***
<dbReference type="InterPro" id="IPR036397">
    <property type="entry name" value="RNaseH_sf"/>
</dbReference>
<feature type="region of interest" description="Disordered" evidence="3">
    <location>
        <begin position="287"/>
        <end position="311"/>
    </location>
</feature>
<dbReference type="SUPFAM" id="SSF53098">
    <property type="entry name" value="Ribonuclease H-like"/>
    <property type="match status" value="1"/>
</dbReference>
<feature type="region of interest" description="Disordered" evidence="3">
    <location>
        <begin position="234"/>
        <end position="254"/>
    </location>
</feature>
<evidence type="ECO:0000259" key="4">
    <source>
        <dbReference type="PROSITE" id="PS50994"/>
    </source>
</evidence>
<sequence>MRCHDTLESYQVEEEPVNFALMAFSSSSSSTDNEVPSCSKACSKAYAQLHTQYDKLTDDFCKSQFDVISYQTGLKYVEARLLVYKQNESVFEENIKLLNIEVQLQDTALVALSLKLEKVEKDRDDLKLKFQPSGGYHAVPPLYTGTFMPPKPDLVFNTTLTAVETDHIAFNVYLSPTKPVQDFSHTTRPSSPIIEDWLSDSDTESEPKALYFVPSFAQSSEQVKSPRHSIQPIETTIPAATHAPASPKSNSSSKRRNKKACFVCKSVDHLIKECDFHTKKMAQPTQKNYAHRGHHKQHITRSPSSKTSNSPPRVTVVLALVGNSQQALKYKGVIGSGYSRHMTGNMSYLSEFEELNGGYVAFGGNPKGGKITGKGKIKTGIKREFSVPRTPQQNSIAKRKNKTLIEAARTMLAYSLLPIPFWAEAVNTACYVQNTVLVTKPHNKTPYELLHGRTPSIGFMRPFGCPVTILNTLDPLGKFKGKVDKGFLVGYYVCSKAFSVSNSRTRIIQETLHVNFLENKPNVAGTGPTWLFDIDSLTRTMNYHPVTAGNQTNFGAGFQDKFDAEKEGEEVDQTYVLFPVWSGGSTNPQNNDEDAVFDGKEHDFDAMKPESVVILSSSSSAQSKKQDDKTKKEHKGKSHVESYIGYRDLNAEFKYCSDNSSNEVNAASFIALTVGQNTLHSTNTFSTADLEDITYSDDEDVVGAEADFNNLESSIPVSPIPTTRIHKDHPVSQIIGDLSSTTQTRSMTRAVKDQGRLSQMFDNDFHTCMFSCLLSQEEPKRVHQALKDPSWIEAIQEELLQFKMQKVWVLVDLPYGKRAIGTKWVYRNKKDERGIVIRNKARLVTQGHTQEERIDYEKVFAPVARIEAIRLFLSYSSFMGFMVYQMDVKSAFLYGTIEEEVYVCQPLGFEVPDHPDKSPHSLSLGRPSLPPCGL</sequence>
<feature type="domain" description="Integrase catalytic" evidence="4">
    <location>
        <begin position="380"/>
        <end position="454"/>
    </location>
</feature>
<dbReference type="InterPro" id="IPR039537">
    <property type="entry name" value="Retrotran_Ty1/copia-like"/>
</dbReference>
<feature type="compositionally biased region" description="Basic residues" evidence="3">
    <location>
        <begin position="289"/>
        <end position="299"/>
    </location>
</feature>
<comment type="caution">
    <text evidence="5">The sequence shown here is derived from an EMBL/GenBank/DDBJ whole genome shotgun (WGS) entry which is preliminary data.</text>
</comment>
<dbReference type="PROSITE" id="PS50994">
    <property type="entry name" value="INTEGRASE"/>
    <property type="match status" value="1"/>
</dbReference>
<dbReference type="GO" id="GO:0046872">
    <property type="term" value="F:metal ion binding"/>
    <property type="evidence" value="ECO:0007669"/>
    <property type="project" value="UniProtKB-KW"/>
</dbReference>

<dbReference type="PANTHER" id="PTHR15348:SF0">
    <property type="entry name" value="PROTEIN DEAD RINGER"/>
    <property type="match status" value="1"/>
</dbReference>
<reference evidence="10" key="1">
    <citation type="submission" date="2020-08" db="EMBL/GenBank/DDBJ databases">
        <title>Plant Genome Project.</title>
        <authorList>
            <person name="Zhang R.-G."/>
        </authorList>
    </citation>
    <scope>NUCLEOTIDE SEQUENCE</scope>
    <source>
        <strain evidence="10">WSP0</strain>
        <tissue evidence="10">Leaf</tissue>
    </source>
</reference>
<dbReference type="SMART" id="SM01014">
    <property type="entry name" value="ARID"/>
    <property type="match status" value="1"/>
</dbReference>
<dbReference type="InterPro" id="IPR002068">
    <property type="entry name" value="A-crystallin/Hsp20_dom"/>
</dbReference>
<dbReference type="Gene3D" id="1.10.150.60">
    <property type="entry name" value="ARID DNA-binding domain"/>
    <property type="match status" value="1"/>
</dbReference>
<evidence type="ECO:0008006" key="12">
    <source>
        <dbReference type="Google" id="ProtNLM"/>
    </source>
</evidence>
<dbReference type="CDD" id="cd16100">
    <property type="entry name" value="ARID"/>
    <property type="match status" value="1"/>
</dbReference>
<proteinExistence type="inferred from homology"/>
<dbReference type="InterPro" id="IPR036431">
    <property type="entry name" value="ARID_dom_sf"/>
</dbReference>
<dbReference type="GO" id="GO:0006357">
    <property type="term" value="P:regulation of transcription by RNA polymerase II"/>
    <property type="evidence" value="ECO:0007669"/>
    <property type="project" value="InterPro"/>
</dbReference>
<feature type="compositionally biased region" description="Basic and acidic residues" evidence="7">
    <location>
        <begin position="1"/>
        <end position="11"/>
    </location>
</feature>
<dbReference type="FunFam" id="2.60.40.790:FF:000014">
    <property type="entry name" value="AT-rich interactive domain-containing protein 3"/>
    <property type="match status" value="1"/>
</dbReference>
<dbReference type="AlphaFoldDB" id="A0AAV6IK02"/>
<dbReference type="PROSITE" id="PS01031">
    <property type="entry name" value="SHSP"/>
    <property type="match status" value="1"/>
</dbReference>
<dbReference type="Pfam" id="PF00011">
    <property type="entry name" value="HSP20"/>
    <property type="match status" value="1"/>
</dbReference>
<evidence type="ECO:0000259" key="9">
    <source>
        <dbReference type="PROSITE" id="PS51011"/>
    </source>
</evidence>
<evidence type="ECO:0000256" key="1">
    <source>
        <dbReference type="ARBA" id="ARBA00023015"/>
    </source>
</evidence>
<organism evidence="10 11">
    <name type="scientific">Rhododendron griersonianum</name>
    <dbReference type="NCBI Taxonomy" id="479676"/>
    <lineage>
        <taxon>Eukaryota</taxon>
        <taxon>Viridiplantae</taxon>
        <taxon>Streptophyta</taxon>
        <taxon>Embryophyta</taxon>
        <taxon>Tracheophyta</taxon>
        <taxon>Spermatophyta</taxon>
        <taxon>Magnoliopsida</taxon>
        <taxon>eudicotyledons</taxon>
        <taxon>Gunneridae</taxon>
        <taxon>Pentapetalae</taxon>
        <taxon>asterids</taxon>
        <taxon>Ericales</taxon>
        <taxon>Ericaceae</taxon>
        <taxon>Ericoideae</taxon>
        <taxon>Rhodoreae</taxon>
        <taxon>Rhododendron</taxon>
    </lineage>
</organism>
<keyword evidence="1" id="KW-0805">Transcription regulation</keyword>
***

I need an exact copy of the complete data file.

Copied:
<dbReference type="InterPro" id="IPR036397">
    <property type="entry name" value="RNaseH_sf"/>
</dbReference>
<feature type="region of interest" description="Disordered" evidence="3">
    <location>
        <begin position="287"/>
        <end position="311"/>
    </location>
</feature>
<dbReference type="SUPFAM" id="SSF53098">
    <property type="entry name" value="Ribonuclease H-like"/>
    <property type="match status" value="1"/>
</dbReference>
<feature type="region of interest" description="Disordered" evidence="3">
    <location>
        <begin position="234"/>
        <end position="254"/>
    </location>
</feature>
<evidence type="ECO:0000259" key="4">
    <source>
        <dbReference type="PROSITE" id="PS50994"/>
    </source>
</evidence>
<sequence>MRCHDTLESYQVEEEPVNFALMAFSSSSSSTDNEVPSCSKACSKAYAQLHTQYDKLTDDFCKSQFDVISYQTGLKYVEARLLVYKQNESVFEENIKLLNIEVQLQDTALVALSLKLEKVEKDRDDLKLKFQPSGGYHAVPPLYTGTFMPPKPDLVFNTTLTAVETDHIAFNVYLSPTKPVQDFSHTTRPSSPIIEDWLSDSDTESEPKALYFVPSFAQSSEQVKSPRHSIQPIETTIPAATHAPASPKSNSSSKRRNKKACFVCKSVDHLIKECDFHTKKMAQPTQKNYAHRGHHKQHITRSPSSKTSNSPPRVTVVLALVGNSQQALKYKGVIGSGYSRHMTGNMSYLSEFEELNGGYVAFGGNPKGGKITGKGKIKTGIKREFSVPRTPQQNSIAKRKNKTLIEAARTMLAYSLLPIPFWAEAVNTACYVQNTVLVTKPHNKTPYELLHGRTPSIGFMRPFGCPVTILNTLDPLGKFKGKVDKGFLVGYYVCSKAFSVSNSRTRIIQETLHVNFLENKPNVAGTGPTWLFDIDSLTRTMNYHPVTAGNQTNFGAGFQDKFDAEKEGEEVDQTYVLFPVWSGGSTNPQNNDEDAVFDGKEHDFDAMKPESVVILSSSSSAQSKKQDDKTKKEHKGKSHVESYIGYRDLNAEFKYCSDNSSNEVNAASFIALTVGQNTLHSTNTFSTADLEDITYSDDEDVVGAEADFNNLESSIPVSPIPTTRIHKDHPVSQIIGDLSSTTQTRSMTRAVKDQGRLSQMFDNDFHTCMFSCLLSQEEPKRVHQALKDPSWIEAIQEELLQFKMQKVWVLVDLPYGKRAIGTKWVYRNKKDERGIVIRNKARLVTQGHTQEERIDYEKVFAPVARIEAIRLFLSYSSFMGFMVYQMDVKSAFLYGTIEEEVYVCQPLGFEVPDHPDKSPHSLSLGRPSLPPCGL</sequence>
<feature type="domain" description="Integrase catalytic" evidence="4">
    <location>
        <begin position="380"/>
        <end position="454"/>
    </location>
</feature>
<dbReference type="InterPro" id="IPR039537">
    <property type="entry name" value="Retrotran_Ty1/copia-like"/>
</dbReference>
<feature type="compositionally biased region" description="Basic residues" evidence="3">
    <location>
        <begin position="289"/>
        <end position="299"/>
    </location>
</feature>
<comment type="caution">
    <text evidence="5">The sequence shown here is derived from an EMBL/GenBank/DDBJ whole genome shotgun (WGS) entry which is preliminary data.</text>
</comment>
<dbReference type="PROSITE" id="PS50994">
    <property type="entry name" value="INTEGRASE"/>
    <property type="match status" value="1"/>
</dbReference>
<dbReference type="GO" id="GO:0046872">
    <property type="term" value="F:metal ion binding"/>
    <property type="evidence" value="ECO:0007669"/>
    <property type="project" value="UniProtKB-KW"/>
</dbReference>

<dbReference type="PANTHER" id="PTHR15348:SF0">
    <property type="entry name" value="PROTEIN DEAD RINGER"/>
    <property type="match status" value="1"/>
</dbReference>
<reference evidence="10" key="1">
    <citation type="submission" date="2020-08" db="EMBL/GenBank/DDBJ databases">
        <title>Plant Genome Project.</title>
        <authorList>
            <person name="Zhang R.-G."/>
        </authorList>
    </citation>
    <scope>NUCLEOTIDE SEQUENCE</scope>
    <source>
        <strain evidence="10">WSP0</strain>
        <tissue evidence="10">Leaf</tissue>
    </source>
</reference>
<dbReference type="SMART" id="SM01014">
    <property type="entry name" value="ARID"/>
    <property type="match status" value="1"/>
</dbReference>
<dbReference type="InterPro" id="IPR002068">
    <property type="entry name" value="A-crystallin/Hsp20_dom"/>
</dbReference>
<dbReference type="Gene3D" id="1.10.150.60">
    <property type="entry name" value="ARID DNA-binding domain"/>
    <property type="match status" value="1"/>
</dbReference>
<evidence type="ECO:0008006" key="12">
    <source>
        <dbReference type="Google" id="ProtNLM"/>
    </source>
</evidence>
<dbReference type="CDD" id="cd16100">
    <property type="entry name" value="ARID"/>
    <property type="match status" value="1"/>
</dbReference>
<proteinExistence type="inferred from homology"/>
<dbReference type="InterPro" id="IPR036431">
    <property type="entry name" value="ARID_dom_sf"/>
</dbReference>
<dbReference type="GO" id="GO:0006357">
    <property type="term" value="P:regulation of transcription by RNA polymerase II"/>
    <property type="evidence" value="ECO:0007669"/>
    <property type="project" value="InterPro"/>
</dbReference>
<feature type="compositionally biased region" description="Basic and acidic residues" evidence="7">
    <location>
        <begin position="1"/>
        <end position="11"/>
    </location>
</feature>
<dbReference type="FunFam" id="2.60.40.790:FF:000014">
    <property type="entry name" value="AT-rich interactive domain-containing protein 3"/>
    <property type="match status" value="1"/>
</dbReference>
<dbReference type="AlphaFoldDB" id="A0AAV6IK02"/>
<dbReference type="PROSITE" id="PS01031">
    <property type="entry name" value="SHSP"/>
    <property type="match status" value="1"/>
</dbReference>
<dbReference type="Pfam" id="PF00011">
    <property type="entry name" value="HSP20"/>
    <property type="match status" value="1"/>
</dbReference>
<evidence type="ECO:0000259" key="9">
    <source>
        <dbReference type="PROSITE" id="PS51011"/>
    </source>
</evidence>
<evidence type="ECO:0000256" key="1">
    <source>
        <dbReference type="ARBA" id="ARBA00023015"/>
    </source>
</evidence>
<organism evidence="10 11">
    <name type="scientific">Rhododendron griersonianum</name>
    <dbReference type="NCBI Taxonomy" id="479676"/>
    <lineage>
        <taxon>Eukaryota</taxon>
        <taxon>Viridiplantae</taxon>
        <taxon>Streptophyta</taxon>
        <taxon>Embryophyta</taxon>
        <taxon>Tracheophyta</taxon>
        <taxon>Spermatophyta</taxon>
        <taxon>Magnoliopsida</taxon>
        <taxon>eudicotyledons</taxon>
        <taxon>Gunneridae</taxon>
        <taxon>Pentapetalae</taxon>
        <taxon>asterids</taxon>
        <taxon>Ericales</taxon>
        <taxon>Ericaceae</taxon>
        <taxon>Ericoideae</taxon>
        <taxon>Rhodoreae</taxon>
        <taxon>Rhododendron</taxon>
    </lineage>
</organism>
<keyword evidence="1" id="KW-0805">Transcription regulation</keyword>